“Struggle for influence in the King’s waning years”

It’s good to see that more and more people understand, but also dare to explain the real causes of the political conflict in Thailand.

It starts to be true for the main stream foreign medias… and a lot of thai websites, forums (read the article of New Mandala : “End of the royal taboo ?“)

And i’m proud to say that it has been all over my blog since… june 2007.

Actually, it has been the motto of my blog, the reason why I’ve started it. Because I saw a looming -and obvious- crisis that would affect both the economy and the politics of this country.

Here is a quote from Thitinan Pongsudhirak, director of the Institute of Security and International Studies, from an article published by the International Herald Tribune :

The conflict, Thitinan says, is rooted in a struggle for influence in the king’s waning years.

iIt takes place in the twilight of the king’s reign,” Thitinan said. “This is what this is all about.

Who gets to rule Thailand ?” (IHT)

Voila. It’s luminous. Limpid. Simple. Nothing to add.

This is why it’s not a small crisis. It’s a freaking huge one located at the very core of the thai political system.

I’m thinking about all the clowns, all the suckers, and god knows that they were innombrable, who were denying, saying that everything would be okay, that it was a mere feud between politicians.

There is nothing worse (and despicable) than someone who wants to be blind (because it’s more comfortable, or less intellectually challenging).

The french people, because they have had a lot of those “transition periods” through the history of their country, have an expression to describe what we are living in Thailand : “end of reign”.

It has alway had a sad meaning, linked with troubles, violences.

What we’re living in Thailand is the beginning of that process…

7 Responses to ““Struggle for influence in the King’s waning years””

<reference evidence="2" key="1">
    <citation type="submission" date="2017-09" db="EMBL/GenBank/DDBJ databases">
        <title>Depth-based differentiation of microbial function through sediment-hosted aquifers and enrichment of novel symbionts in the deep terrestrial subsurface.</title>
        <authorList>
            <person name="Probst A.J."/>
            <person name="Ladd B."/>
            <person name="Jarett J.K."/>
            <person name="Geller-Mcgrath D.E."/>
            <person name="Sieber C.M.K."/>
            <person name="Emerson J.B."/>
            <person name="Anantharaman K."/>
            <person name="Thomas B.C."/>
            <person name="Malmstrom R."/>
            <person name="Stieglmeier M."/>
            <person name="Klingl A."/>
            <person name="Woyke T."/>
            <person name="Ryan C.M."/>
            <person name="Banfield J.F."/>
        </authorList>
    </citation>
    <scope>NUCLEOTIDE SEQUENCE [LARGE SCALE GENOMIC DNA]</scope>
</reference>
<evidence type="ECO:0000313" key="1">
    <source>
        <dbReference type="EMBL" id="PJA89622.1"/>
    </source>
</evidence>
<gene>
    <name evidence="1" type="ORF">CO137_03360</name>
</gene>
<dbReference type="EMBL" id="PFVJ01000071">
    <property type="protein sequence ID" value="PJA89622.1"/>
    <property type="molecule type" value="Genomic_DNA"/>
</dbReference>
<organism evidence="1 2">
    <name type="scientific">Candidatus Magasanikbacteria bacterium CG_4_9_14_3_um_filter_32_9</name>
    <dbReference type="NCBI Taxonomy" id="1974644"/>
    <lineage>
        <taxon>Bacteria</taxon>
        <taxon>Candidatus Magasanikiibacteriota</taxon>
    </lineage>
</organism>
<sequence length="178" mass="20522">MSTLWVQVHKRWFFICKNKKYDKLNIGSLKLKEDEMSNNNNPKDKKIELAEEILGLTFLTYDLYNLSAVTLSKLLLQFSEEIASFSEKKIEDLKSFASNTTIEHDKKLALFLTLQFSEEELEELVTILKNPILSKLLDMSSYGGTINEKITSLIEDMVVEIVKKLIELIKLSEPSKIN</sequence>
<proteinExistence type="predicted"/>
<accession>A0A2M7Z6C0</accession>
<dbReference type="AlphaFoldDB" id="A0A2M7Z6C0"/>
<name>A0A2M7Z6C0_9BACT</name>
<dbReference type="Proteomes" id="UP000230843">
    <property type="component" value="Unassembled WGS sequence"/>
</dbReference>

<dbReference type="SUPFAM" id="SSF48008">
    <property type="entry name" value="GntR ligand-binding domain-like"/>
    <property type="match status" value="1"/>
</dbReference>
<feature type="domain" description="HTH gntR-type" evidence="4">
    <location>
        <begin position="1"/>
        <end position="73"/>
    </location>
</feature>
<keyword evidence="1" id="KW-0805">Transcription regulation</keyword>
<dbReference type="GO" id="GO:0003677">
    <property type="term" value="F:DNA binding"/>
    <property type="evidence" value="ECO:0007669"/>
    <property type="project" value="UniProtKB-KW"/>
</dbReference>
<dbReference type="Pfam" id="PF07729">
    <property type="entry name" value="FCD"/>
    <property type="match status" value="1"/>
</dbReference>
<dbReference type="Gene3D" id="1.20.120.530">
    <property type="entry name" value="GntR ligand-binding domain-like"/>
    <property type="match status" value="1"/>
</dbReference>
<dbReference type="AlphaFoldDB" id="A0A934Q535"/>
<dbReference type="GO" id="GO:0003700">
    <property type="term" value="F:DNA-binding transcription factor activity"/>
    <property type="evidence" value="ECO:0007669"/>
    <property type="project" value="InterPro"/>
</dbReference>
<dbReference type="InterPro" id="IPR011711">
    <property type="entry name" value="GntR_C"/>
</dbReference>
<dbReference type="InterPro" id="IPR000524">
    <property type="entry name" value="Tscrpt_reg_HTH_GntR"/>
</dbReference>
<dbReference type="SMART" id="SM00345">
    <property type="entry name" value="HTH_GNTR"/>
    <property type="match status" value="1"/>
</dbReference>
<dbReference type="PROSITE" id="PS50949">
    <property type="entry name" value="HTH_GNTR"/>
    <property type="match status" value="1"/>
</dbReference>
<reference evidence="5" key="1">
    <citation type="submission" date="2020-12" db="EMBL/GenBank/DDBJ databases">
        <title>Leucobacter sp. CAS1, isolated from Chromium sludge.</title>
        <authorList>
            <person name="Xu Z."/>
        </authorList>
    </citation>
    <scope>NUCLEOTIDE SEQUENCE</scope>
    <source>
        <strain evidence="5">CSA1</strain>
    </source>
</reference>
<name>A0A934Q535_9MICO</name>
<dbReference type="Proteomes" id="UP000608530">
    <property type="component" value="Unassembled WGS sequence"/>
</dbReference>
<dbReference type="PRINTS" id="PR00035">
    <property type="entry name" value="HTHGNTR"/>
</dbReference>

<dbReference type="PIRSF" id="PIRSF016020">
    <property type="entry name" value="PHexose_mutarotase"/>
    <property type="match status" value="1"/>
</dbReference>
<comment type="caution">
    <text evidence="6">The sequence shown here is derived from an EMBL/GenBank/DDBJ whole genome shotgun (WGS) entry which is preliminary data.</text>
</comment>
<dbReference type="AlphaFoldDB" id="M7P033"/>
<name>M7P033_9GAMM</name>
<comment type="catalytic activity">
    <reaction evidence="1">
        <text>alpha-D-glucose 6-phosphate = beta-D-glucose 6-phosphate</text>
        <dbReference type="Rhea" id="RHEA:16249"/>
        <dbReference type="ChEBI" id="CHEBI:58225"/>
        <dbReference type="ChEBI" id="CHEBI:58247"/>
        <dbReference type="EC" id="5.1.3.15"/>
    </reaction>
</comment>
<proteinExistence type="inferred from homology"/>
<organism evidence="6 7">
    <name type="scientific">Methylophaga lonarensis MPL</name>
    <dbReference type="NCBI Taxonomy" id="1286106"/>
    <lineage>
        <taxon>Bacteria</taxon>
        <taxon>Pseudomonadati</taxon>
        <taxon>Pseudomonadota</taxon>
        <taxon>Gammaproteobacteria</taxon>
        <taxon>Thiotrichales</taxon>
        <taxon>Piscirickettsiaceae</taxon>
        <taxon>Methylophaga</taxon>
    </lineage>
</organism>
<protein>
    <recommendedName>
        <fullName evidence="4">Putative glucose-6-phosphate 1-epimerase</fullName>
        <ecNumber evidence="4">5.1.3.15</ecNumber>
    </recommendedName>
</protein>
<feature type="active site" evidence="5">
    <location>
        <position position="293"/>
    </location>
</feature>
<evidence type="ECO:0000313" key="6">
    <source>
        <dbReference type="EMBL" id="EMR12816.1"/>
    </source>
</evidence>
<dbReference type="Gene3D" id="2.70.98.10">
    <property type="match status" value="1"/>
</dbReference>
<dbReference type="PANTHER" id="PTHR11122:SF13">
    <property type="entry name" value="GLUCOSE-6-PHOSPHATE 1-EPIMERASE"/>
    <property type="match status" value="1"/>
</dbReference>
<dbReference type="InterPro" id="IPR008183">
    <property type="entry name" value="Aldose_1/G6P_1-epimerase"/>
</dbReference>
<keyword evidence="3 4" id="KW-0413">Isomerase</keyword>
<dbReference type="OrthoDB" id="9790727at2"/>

1. 1 Clem 2 December 2008 at 2:07 am

    Thanks for the link. Having been reading mainly Thai based rags and forums it was apparent there was a lot more going on than was being stated. I wonder if most of the Thais see it all in the simplistic and manipulated black and white so many expats do.

    A very careful and subtle path seems to have been walked for many years, but has now changed to a more reckless and obvious one, leading one to think that that a different (and less astute) broker is now guiding that policy.

    Interesting too that the international media are now stating things that could not be said within Thailand. Seems though with the army obviously backing one side there can only be one outcome in the end.

  2. 2 redandwhitestripes 2 December 2008 at 2:48 am

    Well said. I give myself a pat on the back sometimes, too 🙂

  3. 3 chinesethai 2 December 2008 at 3:48 am


    I believe an increasing number of Thai citizens have waken up to the reality that the King is not immortal.

    I can recall the time when the King was receiving the first bypass surgery some 15 or more years ago. Still in our freshmen year, my friends and I, as well as other students rushed to the University Hall to sign on some sort of guest book provided by the University, praying for his recovery. What we were deeply concerned about is the fate of the country as we knew that the politics of Thailand is not as democratic as it looked. That was even before the emergence of Thaksin in the Thai political landscape.